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Maya Angelou Biography | Facts | Parents | Dead

Maya Angelou (born April 4, 1928 – May 28, 2014) was a well-known American poet, civil rights activist, and memoirist. She is recognized for a large number of plays, films and television shows spanning over 50 years, in addition to having published seven autobiographies, three books of essays and several books of poetry. She has received more than 50 honorary degrees in addition to other honors. The seven books in her autobiography series, which focus on her formative years and early adulthood, are what made Angelou famous. His first book, I know why the caged bird sings (1969), which depicts his life up to the age of 17, won him worldwide praise and notoriety.

Biography of Maya Angelou

Full name :

Marguerite Annie Johnson

Date of birth :

April 4, 1928

Date of death :

May 28, 2014

Place of birth :

St. Louis, Missouri, USA

Occupation :

Writer | Poet | civil rights activist

Active years :



Tosh Angelos (1951 – 1954).
Paul du Feu (1974 – 1983)

Children :

Guy Angelou

Youth and education

Angelou was born on April 4, 1928 in St. Louis, Missouri. Angelou had a difficult upbringing. She and her older brother, Bailey, were taken to live with their father’s mother, Anne Henderson, in Stamps, Arkansas, when their parents divorced when she was very young.

Racial prejudice and discrimination was something African American Angelou personally encountered in Arkansas. Around the age of 7, she was also the victim of a family member: Angelou’s mother’s lover sexually assaulted her during a visit to her mother’s house. The boyfriend was killed by Angelou’s uncles in retaliation for the sexual assault. Angelou stopped talking after being so shocked by the event. She returned to Arkansas and remained essentially silent for years.

Angelou moved to San Francisco, California during World War II. She received a scholarship to the California Labor School where she was able to study theater and dance.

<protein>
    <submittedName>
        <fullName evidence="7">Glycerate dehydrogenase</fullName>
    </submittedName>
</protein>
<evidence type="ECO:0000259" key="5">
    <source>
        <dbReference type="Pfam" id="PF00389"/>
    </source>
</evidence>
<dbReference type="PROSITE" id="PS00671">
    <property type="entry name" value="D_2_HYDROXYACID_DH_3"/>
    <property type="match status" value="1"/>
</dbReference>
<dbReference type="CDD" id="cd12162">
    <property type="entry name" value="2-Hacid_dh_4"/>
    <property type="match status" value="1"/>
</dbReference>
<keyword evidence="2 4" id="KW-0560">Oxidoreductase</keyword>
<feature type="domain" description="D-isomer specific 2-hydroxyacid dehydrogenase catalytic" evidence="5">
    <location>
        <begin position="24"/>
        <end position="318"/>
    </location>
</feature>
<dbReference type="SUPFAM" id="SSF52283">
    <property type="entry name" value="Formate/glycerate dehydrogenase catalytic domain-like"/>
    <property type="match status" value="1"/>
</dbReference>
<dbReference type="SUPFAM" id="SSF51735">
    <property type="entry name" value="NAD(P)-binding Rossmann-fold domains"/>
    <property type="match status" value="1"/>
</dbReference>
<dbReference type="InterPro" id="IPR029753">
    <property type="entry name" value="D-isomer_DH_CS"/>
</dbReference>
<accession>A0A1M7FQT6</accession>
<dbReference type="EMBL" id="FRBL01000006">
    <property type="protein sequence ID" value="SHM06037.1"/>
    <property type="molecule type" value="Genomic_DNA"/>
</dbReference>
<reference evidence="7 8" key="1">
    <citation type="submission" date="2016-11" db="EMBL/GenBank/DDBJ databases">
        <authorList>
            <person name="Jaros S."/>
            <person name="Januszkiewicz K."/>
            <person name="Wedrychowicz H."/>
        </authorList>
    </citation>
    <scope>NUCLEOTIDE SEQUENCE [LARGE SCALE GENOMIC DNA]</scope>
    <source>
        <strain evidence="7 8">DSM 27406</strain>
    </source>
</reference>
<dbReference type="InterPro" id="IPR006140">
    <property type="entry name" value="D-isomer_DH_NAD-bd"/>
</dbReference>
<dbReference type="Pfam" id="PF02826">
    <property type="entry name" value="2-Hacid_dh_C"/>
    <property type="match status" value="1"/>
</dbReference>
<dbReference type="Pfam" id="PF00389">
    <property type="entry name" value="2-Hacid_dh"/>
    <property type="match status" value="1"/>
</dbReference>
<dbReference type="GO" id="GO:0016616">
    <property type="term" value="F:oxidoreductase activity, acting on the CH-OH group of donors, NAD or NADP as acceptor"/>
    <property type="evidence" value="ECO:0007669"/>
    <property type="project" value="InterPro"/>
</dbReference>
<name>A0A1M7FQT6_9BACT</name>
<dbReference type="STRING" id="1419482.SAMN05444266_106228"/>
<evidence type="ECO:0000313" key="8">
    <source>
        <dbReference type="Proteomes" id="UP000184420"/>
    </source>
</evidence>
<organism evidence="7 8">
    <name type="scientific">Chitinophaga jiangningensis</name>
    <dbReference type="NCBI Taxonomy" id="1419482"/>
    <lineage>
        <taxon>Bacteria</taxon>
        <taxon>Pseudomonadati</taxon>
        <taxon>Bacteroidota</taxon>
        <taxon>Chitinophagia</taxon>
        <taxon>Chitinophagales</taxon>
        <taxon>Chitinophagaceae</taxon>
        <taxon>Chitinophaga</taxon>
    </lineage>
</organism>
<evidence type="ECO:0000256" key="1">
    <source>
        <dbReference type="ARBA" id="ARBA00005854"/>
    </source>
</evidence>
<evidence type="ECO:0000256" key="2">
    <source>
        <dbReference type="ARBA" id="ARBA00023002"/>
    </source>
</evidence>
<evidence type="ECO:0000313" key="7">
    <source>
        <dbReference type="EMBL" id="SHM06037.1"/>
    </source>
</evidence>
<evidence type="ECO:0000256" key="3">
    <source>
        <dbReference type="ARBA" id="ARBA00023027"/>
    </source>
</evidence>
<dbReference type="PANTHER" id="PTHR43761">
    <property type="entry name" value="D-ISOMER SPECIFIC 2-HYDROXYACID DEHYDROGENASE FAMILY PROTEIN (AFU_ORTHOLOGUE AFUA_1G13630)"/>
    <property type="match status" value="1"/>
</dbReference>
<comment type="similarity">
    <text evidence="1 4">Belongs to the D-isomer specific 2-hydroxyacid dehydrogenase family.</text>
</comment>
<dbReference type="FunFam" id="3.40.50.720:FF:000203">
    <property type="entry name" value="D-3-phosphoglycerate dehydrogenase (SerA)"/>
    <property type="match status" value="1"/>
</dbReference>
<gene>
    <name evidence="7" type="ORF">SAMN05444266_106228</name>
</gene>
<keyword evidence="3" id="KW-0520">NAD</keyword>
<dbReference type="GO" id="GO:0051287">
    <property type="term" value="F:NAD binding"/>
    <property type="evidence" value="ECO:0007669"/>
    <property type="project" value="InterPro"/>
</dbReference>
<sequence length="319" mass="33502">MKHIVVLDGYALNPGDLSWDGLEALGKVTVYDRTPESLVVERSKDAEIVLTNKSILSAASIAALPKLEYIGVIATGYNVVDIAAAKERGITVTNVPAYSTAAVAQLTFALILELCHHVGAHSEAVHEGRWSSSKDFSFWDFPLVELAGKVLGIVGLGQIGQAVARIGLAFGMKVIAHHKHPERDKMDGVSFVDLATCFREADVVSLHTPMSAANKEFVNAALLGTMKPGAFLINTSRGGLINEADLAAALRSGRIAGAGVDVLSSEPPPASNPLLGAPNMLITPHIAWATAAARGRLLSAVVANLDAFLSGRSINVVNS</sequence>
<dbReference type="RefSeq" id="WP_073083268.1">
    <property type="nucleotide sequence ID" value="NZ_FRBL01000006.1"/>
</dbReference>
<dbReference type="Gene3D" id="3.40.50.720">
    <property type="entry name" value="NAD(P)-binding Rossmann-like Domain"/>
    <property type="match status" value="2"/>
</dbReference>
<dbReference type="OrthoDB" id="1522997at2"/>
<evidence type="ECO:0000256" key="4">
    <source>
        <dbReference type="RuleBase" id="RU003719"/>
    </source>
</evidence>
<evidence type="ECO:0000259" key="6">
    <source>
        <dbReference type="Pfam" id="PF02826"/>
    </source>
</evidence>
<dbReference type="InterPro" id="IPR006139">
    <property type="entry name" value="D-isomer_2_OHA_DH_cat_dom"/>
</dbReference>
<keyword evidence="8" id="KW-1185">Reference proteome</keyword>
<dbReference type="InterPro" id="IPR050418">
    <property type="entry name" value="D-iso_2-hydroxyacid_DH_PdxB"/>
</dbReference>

During this time, Angelou also became the first black female cable car driver in San Francisco, a position she held only temporarily.


Maya Angelou had various odd jobs as a young adult before discovering her vocation as a poet and writer. Among them were a fry cook, a sex worker, a nightclub entertainer, a cast member of Porgy and Bess, a coordinator of the Southern Christian Leadership Conference and a correspondent in Egypt and Ghana during the African independence.

Besides acting, writing, directing, and producing plays, movies, and public television shows, Maya Angelou has also worked as a producer. She was appointed the first Reynolds Professor of American Studies at Winston-Salem, Wake Forest University in North Carolina, in 1982. She collaborated with Malcolm X and Martin Luther King Jr. throughout her career as a political activist. civil rights movement.

Maya began making around 80 appearances a year on the conference circuit in the 1990s and continued to do so until she was in her nineties. The first poet to do an inaugural recitation since Robert Frost at John F. Kennedy’s inauguration in 1961 was Maya Angelou, who read his poem “On the Pulse of Morning” (1993) in 1993 at John F. Kennedy’s first inauguration. Bill Clinton.

I Know Why the Caged Bird Sings was Angelou’s first foray into an open discussion about his private life. Her works were seen as a defense of black culture and she was valued as a voice for black people and women.

Despite attempts to ban his books from some American libraries, his writings are widely used in schools and institutions around the world. Although many critics believe them to be autobiographies, Angelou’s most renowned works have been classified as autobiographical fiction.

She intentionally set out to subvert the typical autobiographical format by critiquing, modifying and expanding the genre. She writes on topics such as racism, identity, family and travel.


A total of seven autobiographies have been written by Angelou. Scholar Mary Jane Lupton claims that Angelou’s third autobiography Singin’ and Swingin’ and Gettin’ Merry Like Christmas was the first third volume of an established African-American autobiography.